Thai television, which broadcast the royal order Wednesday evening, showed a video of Suthida prostrating herself before the king. According to the announcer, she presented the king with a tray of flowers and joss sticks, and in return was bestowed traditional gifts associated with royal power.

TV showed the king in a white uniform and his bride in a pink silk traditional dress formally registering their marriage on Wednesday in his palace residence in Bangkok. The couple was seen signing a marriage certificate book, which was also signed by the king’s sister, Princess Sirindhorn, and Privy Council head Prem Tinsulanonda as witnesses. Prime Minister Prayuth Chan-ocha and other senior officials were also in attendance.

Prince William meets New Zealand mosque attack responders

April 25, 2019

WELLINGTON, New Zealand (AP) — Britain’s Prince William on Thursday met with some of the police officers and medics who were the first to respond to last month’s mosque attacks in Christchurch, New Zealand.

The Duke of Cambridge arrived in Christchurch in the afternoon after earlier attending an Anzac Day service in Auckland alongside Prime Minister Jacinda Ardern. At the service, the prince laid a wreath of red and white flowers on behalf of his grandmother, Queen Elizabeth II.

William is on a two-day trip to New Zealand and plans to meet later with survivors of the mosque attacks in which 50 people were killed and 50 others wounded. New Zealand Police Commissioner Mike Bush told reporters after the meeting with first responders that the prince had been very supportive and had wanted to make sure the officers and medics were looking after themselves.

Bush said the prince told staff that “A good friend doesn’t pick up the phone when people are in need. You travel to their place and you put your arms around them.” Anzac Day is a memorial holiday on the anniversary of New Zealand and Australian soldiers, known as Anzacs, landing on the Gallipoli Peninsula in 1915. More than 10,000 soldiers from the two countries were killed during that World War I campaign in what is now Turkey.

On Friday, William will visit the two mosques where the massacres took place March 15.

Thai polls regulator heeds king, blocks princess’ candidacy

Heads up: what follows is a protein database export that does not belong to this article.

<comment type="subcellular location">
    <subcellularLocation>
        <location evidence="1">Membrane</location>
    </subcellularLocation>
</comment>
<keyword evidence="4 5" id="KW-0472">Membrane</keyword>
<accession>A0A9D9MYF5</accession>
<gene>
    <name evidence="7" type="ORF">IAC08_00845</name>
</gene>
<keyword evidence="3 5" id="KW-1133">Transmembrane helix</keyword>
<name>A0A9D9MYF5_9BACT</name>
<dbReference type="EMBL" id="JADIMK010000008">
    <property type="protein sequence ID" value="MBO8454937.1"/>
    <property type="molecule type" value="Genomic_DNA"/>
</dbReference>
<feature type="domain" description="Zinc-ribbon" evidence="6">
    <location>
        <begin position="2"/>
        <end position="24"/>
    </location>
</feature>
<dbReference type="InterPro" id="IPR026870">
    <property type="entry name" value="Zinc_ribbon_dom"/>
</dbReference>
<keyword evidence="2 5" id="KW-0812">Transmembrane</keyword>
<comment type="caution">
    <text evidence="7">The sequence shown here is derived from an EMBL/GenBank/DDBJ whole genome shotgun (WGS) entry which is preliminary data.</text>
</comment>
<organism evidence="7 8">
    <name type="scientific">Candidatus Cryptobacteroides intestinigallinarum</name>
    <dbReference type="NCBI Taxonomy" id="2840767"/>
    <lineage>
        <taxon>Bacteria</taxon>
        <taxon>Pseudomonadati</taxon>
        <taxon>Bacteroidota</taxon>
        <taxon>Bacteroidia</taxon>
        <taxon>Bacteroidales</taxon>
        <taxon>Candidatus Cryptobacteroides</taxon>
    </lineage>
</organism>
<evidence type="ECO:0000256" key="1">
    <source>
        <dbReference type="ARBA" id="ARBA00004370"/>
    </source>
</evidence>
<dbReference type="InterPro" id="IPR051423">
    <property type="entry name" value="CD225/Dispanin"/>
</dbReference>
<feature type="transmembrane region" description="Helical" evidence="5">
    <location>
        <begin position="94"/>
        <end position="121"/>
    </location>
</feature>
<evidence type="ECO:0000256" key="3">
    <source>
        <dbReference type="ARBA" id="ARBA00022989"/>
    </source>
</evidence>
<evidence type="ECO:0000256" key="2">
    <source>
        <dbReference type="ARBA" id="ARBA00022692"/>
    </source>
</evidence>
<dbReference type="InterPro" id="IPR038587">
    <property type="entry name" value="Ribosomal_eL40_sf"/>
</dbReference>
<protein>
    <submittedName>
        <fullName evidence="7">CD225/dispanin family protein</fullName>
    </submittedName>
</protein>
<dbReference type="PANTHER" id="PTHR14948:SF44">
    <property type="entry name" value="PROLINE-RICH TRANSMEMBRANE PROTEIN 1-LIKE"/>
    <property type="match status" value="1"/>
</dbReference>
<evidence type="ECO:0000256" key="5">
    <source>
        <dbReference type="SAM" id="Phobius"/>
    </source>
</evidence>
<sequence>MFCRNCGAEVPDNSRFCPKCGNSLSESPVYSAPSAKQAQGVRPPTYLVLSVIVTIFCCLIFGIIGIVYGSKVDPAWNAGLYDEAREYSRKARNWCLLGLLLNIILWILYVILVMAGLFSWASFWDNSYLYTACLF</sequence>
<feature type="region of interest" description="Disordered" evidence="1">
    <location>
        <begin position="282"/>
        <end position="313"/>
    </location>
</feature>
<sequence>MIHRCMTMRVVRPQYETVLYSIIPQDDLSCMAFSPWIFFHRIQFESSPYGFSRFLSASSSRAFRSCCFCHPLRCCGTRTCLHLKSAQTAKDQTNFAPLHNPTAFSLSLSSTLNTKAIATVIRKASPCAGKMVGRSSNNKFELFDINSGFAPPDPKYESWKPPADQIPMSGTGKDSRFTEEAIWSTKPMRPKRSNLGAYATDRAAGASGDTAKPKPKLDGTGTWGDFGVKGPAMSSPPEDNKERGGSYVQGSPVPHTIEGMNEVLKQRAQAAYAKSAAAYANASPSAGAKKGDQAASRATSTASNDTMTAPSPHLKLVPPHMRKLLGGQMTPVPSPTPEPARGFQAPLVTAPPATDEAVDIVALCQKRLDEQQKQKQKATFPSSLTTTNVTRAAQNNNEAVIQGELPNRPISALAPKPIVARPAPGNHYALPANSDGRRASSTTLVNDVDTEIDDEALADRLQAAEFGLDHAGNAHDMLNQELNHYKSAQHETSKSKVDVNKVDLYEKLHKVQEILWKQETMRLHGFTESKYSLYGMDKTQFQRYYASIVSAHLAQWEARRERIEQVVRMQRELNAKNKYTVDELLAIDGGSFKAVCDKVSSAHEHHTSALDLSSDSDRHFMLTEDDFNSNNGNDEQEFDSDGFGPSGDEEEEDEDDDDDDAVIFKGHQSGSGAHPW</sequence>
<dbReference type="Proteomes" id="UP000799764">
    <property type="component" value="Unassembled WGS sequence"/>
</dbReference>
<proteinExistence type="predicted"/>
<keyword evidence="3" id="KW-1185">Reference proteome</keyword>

February 11, 2019

BANGKOK (AP) — Thailand’s Election Commission on Monday disqualified the sister of the country’s king from becoming a candidate for prime minister in next month’s general election, saying all royals have to be above politics and the monarchy must remain politically neutral.

The commission’s decision came after her brother issued an order describing Princess Ubolratana Mahidol’s political bid as inappropriate and unconstitutional. The Thai Raksa Chart Party last Friday registered Ubolratana as its candidate, defying precedent against royal involvement in politics.

Her choice of party was notable because the party is associated with the political machine of former Prime Minister Thaksin Shinawatra, who was ousted in a 2006 coup after being accused of abuse of power and disrespect for the monarchy.

A royal order late Friday night from King Maha Vajiralongkorn said tradition and law barred the princess from politics. Ubolratana’s involvement was seen as a challenge to Prime Minister Prayuth Chan-ocha, who led a 2014 military coup and is favored to win the March 24 election, which 55 parties are contesting. The military, a bitter foe of the exiled Thaksin, is closely allied to the palace.

Thai Raksa Chart on Saturday hastily issued a statement declaring its loyalty to the king and acceptance of his order, though it was technically too late to withdraw Ubolratana’s candidacy.

Thai princess’ political bid sunk by her brother, the king

February 08, 2019

BANGKOK (AP) — Thailand’s chaotic politics took two astonishing turns Friday when the sister of the king made a historic bid to become prime minister, only to have him shut down her effort as “inappropriate” because it violated tradition and the constitution, which keep the monarchy from getting involved in politics.

The royal order from King Maha Vajiralongkorn was read on national television late Friday night, effectively scuttling the move by his older sister, Princess Ubolratana Mahidol, to become a candidate for the prime minister’s office after parliamentary elections scheduled for March 24.

It was the latest event to roil Thailand, which has been buffeted by coups, political comebacks and street violence for more than a decade. Ubolratana’s registration as a candidate was a stunning move, not only because it would have broken a taboo on a senior royal running for public office, but also because it would have allied her with the Thai Raksa Chart Party, considered by many royalists to be unsympathetic to the monarchy.

It is one of several parties linked to the political machine of former Prime Minister Thaksin Shinawatra, a telecommunications billionaire who roared to power in 2001 with populist policies that made him practically unbeatable. The army eventually ousted him from the prime minister’s office in a 2006 coup.